Interview with Overkill: Another Day To Die

Overkill are a five-piece thrash metal band that have been around since 1980, and are one of the most important heavy metal bands in the Tri-State Area. They formed when two groups of musicians contacted each other through the classified section from a copy of The Aquarian Weekly. Their current lineup has been stable since 2005, and the first album this lineup put out together was 2007’s Immortalis. This past July, they put out their 17th album, White Devil Armory.

Overkill singer Bobby “Blitz” Ellsworth has quit smoking in the past two years, and in a recent interview with The Aquarian, spoke about how that has affected his live and studio performances. We also looked at the two music videos, “Bitter Pill” and “Armorist,” shot in promotion of White Devil Armory. In addition, Blitz spoke about recording demos for the album with a Tascam 8-track recorder as well as contributing a song and performing at the Rock Against Dystrophy event in support of muscular dystrophy research. The transcription of our interview is below:

You recently quit smoking. Thinking about how White Devil Armory was recorded compared to 2012’s Electric Age, how much of a greater vocal range have you noticed since you quit smoking when it comes to recording albums as well performing at concerts?

I gave up tobacco at the end of 2012. Obviously I started noticing this in my live performance because we had some other tours to do to finish for the Electric Age. What happened was as time passes, my lung capacity grew. It almost felt like I grew a new lung in there. I think what ended up happening was when I started writing my parts for White Devil Armory, it was approximately eight months to a year since I quit smoking cigarettes. Then I noticed in my head when I was writing, “I can hit that note, I can hit that note…”

You did music videos for “Armorist” and “Bitter Pill” that were both shot in factories. Please tell me about how the shooting was.

We did them in Paterson, New Jersey, in a factory from the late 1800s. We did one in daylight with the lights coming through the windows, and the idea was to look as if the daylight was controlled by the director. So I think that came out really well. That was the video for “Armorist,” which was full performance.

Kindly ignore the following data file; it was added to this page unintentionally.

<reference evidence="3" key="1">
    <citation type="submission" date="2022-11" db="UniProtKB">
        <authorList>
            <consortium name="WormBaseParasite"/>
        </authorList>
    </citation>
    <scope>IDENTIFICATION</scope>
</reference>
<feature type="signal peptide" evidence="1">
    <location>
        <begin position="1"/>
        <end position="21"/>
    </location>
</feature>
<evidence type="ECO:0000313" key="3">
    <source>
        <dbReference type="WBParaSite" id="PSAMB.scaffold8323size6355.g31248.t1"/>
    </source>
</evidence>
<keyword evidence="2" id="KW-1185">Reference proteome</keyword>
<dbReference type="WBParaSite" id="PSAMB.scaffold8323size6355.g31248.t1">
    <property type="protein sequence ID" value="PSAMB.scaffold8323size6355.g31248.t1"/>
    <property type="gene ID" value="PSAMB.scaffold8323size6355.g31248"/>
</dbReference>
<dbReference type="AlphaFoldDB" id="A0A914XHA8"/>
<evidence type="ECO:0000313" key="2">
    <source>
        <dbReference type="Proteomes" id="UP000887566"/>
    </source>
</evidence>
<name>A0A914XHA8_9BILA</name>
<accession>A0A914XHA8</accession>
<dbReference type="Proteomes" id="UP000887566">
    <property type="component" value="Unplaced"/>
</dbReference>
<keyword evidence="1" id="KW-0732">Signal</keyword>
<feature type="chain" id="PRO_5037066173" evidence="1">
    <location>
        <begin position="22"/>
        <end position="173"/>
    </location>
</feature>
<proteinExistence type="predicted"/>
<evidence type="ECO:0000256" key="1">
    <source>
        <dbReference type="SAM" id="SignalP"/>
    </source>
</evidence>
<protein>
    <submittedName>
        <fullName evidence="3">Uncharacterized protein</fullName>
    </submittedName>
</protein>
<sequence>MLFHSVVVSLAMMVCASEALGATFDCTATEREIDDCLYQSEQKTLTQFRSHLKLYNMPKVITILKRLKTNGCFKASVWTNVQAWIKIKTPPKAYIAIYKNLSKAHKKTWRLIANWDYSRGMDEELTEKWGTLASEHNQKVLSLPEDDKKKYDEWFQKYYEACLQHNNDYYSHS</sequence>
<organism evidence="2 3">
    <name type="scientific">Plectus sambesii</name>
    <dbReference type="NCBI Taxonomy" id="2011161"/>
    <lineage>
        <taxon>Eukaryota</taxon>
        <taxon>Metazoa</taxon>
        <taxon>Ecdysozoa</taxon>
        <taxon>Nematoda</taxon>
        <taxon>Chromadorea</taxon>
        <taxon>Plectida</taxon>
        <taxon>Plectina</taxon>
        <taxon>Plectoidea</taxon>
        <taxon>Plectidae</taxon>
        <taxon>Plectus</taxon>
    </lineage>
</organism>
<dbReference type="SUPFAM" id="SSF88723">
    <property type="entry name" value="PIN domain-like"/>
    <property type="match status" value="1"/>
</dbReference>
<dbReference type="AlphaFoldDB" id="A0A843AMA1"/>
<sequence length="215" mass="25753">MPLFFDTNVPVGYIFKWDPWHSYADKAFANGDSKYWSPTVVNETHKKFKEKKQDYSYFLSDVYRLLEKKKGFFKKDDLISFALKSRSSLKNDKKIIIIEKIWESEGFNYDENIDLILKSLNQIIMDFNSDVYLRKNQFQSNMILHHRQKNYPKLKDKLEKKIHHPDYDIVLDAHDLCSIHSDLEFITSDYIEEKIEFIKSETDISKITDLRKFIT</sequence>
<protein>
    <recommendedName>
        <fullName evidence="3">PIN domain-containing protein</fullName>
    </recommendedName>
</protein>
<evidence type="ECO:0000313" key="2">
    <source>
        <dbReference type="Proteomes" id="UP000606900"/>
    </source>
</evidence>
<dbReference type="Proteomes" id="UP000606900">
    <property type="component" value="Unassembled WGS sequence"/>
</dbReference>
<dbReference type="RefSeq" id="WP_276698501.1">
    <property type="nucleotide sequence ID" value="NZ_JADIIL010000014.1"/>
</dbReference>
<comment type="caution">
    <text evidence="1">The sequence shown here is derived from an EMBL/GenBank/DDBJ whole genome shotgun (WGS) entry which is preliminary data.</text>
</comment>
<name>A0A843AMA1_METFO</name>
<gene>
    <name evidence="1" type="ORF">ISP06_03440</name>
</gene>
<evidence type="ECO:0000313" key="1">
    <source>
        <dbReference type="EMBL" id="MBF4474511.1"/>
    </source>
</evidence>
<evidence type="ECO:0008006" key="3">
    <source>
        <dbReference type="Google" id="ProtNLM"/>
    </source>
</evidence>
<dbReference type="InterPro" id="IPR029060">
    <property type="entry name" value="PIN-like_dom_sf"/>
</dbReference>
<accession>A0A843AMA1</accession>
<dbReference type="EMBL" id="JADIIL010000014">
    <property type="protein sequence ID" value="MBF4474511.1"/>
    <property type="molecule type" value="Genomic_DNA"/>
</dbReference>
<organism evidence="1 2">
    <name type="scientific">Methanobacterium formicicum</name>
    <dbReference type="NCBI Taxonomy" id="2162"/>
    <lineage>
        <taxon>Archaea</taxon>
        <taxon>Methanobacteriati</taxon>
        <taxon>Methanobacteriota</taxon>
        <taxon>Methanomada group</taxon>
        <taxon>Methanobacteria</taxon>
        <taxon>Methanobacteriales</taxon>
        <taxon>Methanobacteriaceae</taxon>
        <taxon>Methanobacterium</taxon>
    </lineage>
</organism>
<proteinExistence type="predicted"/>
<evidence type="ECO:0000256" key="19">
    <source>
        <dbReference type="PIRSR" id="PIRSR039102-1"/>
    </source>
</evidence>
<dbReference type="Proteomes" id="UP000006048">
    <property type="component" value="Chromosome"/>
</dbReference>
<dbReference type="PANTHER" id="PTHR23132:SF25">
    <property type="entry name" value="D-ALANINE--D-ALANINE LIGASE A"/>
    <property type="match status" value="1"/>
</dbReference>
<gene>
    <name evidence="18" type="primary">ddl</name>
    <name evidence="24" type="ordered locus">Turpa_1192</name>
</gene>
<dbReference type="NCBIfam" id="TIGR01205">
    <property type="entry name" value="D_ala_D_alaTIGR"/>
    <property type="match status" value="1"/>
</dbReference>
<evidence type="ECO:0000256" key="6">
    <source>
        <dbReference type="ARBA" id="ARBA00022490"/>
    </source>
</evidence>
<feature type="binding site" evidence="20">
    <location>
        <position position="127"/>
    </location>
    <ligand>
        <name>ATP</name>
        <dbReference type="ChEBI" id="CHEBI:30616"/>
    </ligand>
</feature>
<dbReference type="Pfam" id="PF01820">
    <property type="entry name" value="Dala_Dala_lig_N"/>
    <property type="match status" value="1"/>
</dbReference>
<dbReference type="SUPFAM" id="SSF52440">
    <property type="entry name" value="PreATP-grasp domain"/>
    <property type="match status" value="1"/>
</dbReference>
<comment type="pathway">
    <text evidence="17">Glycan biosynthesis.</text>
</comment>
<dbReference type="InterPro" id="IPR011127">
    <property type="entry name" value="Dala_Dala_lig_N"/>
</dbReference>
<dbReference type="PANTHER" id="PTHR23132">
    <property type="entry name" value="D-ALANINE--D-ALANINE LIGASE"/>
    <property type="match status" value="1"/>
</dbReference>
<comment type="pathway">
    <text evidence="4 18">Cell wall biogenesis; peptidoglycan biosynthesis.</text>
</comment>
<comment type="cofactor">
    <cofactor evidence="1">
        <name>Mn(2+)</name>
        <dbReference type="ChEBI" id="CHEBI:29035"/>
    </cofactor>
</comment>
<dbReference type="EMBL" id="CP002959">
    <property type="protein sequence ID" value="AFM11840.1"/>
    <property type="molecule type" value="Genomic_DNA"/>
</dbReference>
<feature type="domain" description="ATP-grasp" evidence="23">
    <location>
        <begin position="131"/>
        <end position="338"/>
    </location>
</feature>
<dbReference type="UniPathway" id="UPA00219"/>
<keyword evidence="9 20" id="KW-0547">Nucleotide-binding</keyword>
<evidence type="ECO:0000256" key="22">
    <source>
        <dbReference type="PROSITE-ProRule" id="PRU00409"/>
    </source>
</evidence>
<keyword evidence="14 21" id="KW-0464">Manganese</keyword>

What we had after that was in the bowels of a separate section of the complex, in which the walls were actually carved out of the bedrock in Paterson, New Jersey. The second performance was there. The one for “Bitter Pill” will be storyline and performance. When [director Kevin] Custer thought he could do two in one day, we knew it was going to be him. We said this could work with his confidence in the location and our confidence in him.

Can you tell me about the evolution of the song “Where There’s Smoke” from a working demo to the final product and if there were any major changes that happened along the way?

On my end of things, I found a thread through the original track “Armorist” and wrote a bunch of short stories about it. When this song first came about, I had heard it and I put it to the side. What the guys had done is morph it into something that became more powerful, more to the order of the day, being the classic thrash that Overkill approaches. From my first listen to the listen when I actually sat down and completed my end of the song, it had morphed a little bit into a more aggressive tune. It had that feeling as if it had grown to me because I listened to it with maybe six or eight weeks difference in between.

As the vocalist, how much input did you have with the arrangements on crafting the songs on this album?

When it comes to that, the band doesn’t like hanging out with vocalists (laughs). They consider us second-class citizens. I do have input, but in most cases don’t use it unless it’s a part I really want to get into the song.